Man buys all-terrain wheelchair for veteran
To learn more about the Independence Fund or to donate, visit http://www.independencefund.org.
Glenwood Springs resident Ken Kriz was watching “The O’Reilly Factor” on March 19, just as he has for almost 20 years, when he heard something unexpected: his name.
“It caught me off guard; it just floored me,” Kriz said with a laugh. “I happened to see it on the 6 o’clock, and he comes on again at 9, so I recorded the one at 9 o’clock.”
In his Tip of the Day segment, O’Reilly gave a shout-out to Kriz for giving up season football tickets to buy an all-terrain wheelchair for a wounded veteran.
“We are living in an age where narcissism is running wild; the mantra for many is, ‘Where’s mine?’” O’Reilly said in his segment. “So when I heard that Ken Kriz, who lives in Glenwood Springs, Colorado, gave up his season tickets to the Denver Broncos to buy a track wheelchair for a wounded vet, I was very impressed … Ken Kriz is a generous man.”
[iframe width=”560” height=”315” src=”https://www.youtube.com/embed/okBjgkTq3is” frameborder=”0” allowfullscreen /]
Kriz said there was a little confusion on the details of O’Reilly’s mention. He didn’t give up season Broncos tickets; they were University of Colorado tickets.
“I’ve donated a scholarship along with having season tickets there for 50 years,” Kriz said. “I decided to give up my tickets and concentrate on veterans.”
Kriz, an Army veteran himself, used the $16,000 he had given to CU for a scholarship and season tickets to instead purchase an all-terrain wheelchair through the Independence Fund, an organization that raises money to give these chairs to wounded veterans. Incidentally, Kriz heard about the Independence Fund from O’Reilly’s show.
“The VA will give them a wheelchair if they need it, but they won’t get them a track chair,” Kriz said. “It allows them to go outside and do hunting and fishing and get into those outdoor things. It just seemed like a good thing to do, so that’s what I did.”
Kriz said his decision to donate to the Independence Fund came about after spending more time with veterans.
“Since I retired, I’ve been doing volunteer work for the vets,” Kriz said. “I grew up during World War II and Korea, and back then, guys went off to war, and when they came back, they just kind of put it out of their mind. And that’s what I did. I got out of the service, and I just got rid of all my uniforms and everything, and I just basically went on with my life. And then when 9/11 came about, and we started sending guys to Iraq and Afghanistan, I got hit with the realization that these guys are coming back — and guys during those other wars that I mentioned, when they were wounded as bad as these guys are, they’d die. And now they’re able to save them, but they’re bringing them back in a broken state. So they need to be able to readjust back into normal life, and this track chair is one way that these guys that are used to the outdoors can get back out there.”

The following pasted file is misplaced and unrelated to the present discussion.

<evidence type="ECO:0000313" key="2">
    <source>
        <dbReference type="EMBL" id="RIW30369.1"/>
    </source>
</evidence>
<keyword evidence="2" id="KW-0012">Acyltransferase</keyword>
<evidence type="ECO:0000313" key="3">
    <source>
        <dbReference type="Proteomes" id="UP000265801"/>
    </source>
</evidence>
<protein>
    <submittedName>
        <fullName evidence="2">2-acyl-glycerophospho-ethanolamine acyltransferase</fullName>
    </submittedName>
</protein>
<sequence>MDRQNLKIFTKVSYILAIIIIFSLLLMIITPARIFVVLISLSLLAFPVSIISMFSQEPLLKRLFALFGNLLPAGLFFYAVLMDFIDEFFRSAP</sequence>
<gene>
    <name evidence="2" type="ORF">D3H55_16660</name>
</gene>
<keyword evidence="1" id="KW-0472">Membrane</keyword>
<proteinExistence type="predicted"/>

Although the Independence Fund is a national organization, Kriz is doing all he can to make sure the chair he purchased goes to a veteran living in Colorado.
“This fellow called me from the Independence Fund basically just to thank me, and so one of the things I asked him was, ‘Would it be possible for you to give the chair to someone in Colorado that needs one so I can maybe develop some kind of communication with him?’” Kriz said. “He said I needed to go through the vets’ hospital and see if they had somebody that they knew that would qualify for one. And so that’s what I’m doing now.”
Kriz was happy to get a mention on “The O’Reilly Factor,” but he’s happier to know his donation will make a difference in a veteran’s life. He encourages anyone with the means to give to the Independence Fund.
“It doesn’t need to be for a full chair,” he said. “I mean, you can give them $100, and when they get to the point where they can buy a chair, they buy one and they give it to somebody. There are a lot of people that are responding to this.”
Support Local Journalism
Support Local Journalism
Readers around Glenwood Springs and Garfield County make the Post Independent’s work possible. Your financial contribution supports our efforts to deliver quality, locally relevant journalism.
Now more than ever, your support is critical to help us keep our community informed about the evolving coronavirus pandemic and the impact it is having locally. Every contribution, however large or small, will make a difference.
Each donation will be used exclusively for the development and creation of increased news coverage.
Start a dialogue, stay on topic and be civil.
If you don't follow the rules, your comment may be deleted.
User Legend: Moderator Trusted User
Students from Rifle and Coal Ridge high schools were asked Friday to transition to online learning and quarantine for 10 days, Garfield County District Re-2 announced.